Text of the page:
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Bitter Melon

What is it?

Bitter melon (Momordica charantia) is a vine originally from India and other Asian countries. It has been traditionally used to treat diabetes.

Bitter melon contains a chemical that acts like insulin to help reduce blood sugar levels.

People commonly use bitter melon for diabetes, osteoarthritis, athletic performance, and many other conditions, but there is no good scientific evidence to support these uses.

Bitter melon is sometimes called bitter gourd. Don't confuse this with Ivy gourd, which is a different plant.

How effective is it?

There is interest in using bitter melon for a number of purposes, but there isn't enough reliable information to say whether it might be helpful.

Is it safe?

When taken by mouth: Bitter melon is possibly safe when used for up to 4 months. Bitter melon might cause upset stomach in some people. There isn't enough reliable information to know if bitter melon is safe to use long-term.

When applied to the skin: There isn't enough reliable information to know if bitter melon is safe. It might cause a rash.

Special precautions & warnings:

Pregnancy: Bitter melon is possibly unsafe when taken by mouth during pregnancy. Certain chemicals in bitter melon might harm the pregnancy.

Breast-feeding: There isn't enough reliable information to know if bitter melon is safe to use when breast-feeding. Stay on the safe side and avoid use.

Glucose-6-phosphate dehydrogenase (G6PD) deficiency: Bitter melon seeds might cause severe anemia in people who have G6PD deficiency. Until more is known, avoid bitter melon seeds if you have G6PD deficiency.

Surgery: Bitter melon might interfere with blood sugar control during and after surgery. Stop using bitter melon at least 2 weeks before a scheduled surgery.

Are there interactions with medications?

Be cautious with this combination.
Medications for diabetes (Antidiabetes drugs)
Bitter melon might lower blood sugar levels. Taking bitter melon along with diabetes medications might cause blood sugar to drop too low. Monitor your blood sugar closely.
Medications moved by pumps in cells (P-Glycoprotein Substrates)
Some medications are moved in and out of cells by pumps. Bitter melon might change how these pumps work and change how much medication stays in the body. In some cases, this might change the effects and side effects of a medication.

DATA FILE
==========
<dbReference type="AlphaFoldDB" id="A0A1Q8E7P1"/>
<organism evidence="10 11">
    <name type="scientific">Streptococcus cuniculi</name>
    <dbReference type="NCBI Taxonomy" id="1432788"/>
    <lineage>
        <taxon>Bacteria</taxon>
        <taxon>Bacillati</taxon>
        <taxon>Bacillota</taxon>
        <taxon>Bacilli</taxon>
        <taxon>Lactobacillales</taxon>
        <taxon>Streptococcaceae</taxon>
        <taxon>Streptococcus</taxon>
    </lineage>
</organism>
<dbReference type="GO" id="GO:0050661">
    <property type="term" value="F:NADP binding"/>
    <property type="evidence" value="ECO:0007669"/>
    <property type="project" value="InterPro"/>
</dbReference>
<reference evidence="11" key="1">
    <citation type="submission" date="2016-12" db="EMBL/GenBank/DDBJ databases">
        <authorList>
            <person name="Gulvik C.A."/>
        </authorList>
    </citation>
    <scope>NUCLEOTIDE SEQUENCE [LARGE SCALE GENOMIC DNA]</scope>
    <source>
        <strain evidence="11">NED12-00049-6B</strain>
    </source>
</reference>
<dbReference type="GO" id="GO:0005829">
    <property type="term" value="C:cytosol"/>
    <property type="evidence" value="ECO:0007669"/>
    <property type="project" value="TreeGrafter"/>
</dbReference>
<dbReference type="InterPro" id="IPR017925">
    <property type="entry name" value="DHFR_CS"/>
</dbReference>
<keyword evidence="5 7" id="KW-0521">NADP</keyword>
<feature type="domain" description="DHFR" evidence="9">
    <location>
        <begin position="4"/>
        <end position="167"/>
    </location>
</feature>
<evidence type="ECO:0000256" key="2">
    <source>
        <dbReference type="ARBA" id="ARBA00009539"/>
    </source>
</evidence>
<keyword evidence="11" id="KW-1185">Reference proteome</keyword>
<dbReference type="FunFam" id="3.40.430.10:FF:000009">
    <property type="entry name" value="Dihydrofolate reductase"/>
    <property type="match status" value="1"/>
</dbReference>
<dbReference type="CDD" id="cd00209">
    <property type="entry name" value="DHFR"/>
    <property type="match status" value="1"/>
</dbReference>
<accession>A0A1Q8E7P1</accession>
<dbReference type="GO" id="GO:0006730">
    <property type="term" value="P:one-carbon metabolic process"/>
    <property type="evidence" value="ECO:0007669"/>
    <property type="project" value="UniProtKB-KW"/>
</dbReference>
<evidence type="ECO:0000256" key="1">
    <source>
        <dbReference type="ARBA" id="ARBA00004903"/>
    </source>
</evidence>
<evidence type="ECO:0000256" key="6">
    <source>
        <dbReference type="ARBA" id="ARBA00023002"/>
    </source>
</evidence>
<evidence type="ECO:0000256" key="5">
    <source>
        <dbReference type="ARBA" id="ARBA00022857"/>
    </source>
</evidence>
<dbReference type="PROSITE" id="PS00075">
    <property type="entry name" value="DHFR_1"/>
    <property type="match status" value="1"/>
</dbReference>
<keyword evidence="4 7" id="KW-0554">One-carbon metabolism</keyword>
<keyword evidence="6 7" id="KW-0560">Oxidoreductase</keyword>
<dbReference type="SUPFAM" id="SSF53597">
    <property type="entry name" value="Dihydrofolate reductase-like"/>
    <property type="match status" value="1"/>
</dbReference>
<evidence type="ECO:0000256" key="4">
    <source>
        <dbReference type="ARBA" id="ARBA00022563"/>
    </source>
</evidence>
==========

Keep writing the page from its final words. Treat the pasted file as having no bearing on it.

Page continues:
Pazopanib (Votrient)
Bitter melon might increase how much pazopanib stays in the body. In some cases, this might increase the effects and side effects of pazopanib.

Are there interactions with herbs and supplements?

Herbs and supplements that might lower blood sugar
Bitter melon might lower blood sugar. Taking it with other supplements with similar effects might lower blood sugar too much. Examples of supplements with this effect include aloe, cassia cinnamon, chromium, and prickly pear cactus.

Are there interactions with foods?

There are no known interactions with foods.

How is it typically used?

Bitter melon has most often been used by adults in doses of 0.5-12 grams by mouth daily for up to 16 weeks. Speak with a healthcare provider to find out what dose might be best for a specific condition.

Other names

African Cucumber, Ampalaya, Balsam Pear, Balsam-Apple, Balsambirne, Balsamine, Balsamo, Bitter Apple, Bitter Cucumber, Bitter Gourd, Bittergurke, Carilla Fruit, Carilla Gourd, Cerasee, Chinli-Chih, Concombre Africain, Courge Amère, Cundeamor, Fructus Mormordicae Grosvenori, Karavella, Karela, Kareli, Kathilla, Kerala, Korolla, Kugua, Kuguazi, K'u-Kua, Lai Margose, Margose, Melón Amargo, Melon Amer, Momordica, Momordica charantia, Momordica murcata, Momordique, Paroka, Pepino Montero, Poire Balsamique, Pomme de Merveille, P'u-T'ao, Sorosi, Sushavi, Ucche, Vegetable insulin, Wild Cucumber.


To learn more about how this article was written, please see the Natural Medicines Comprehensive Database methodology.


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Last reviewed - 02/12/2024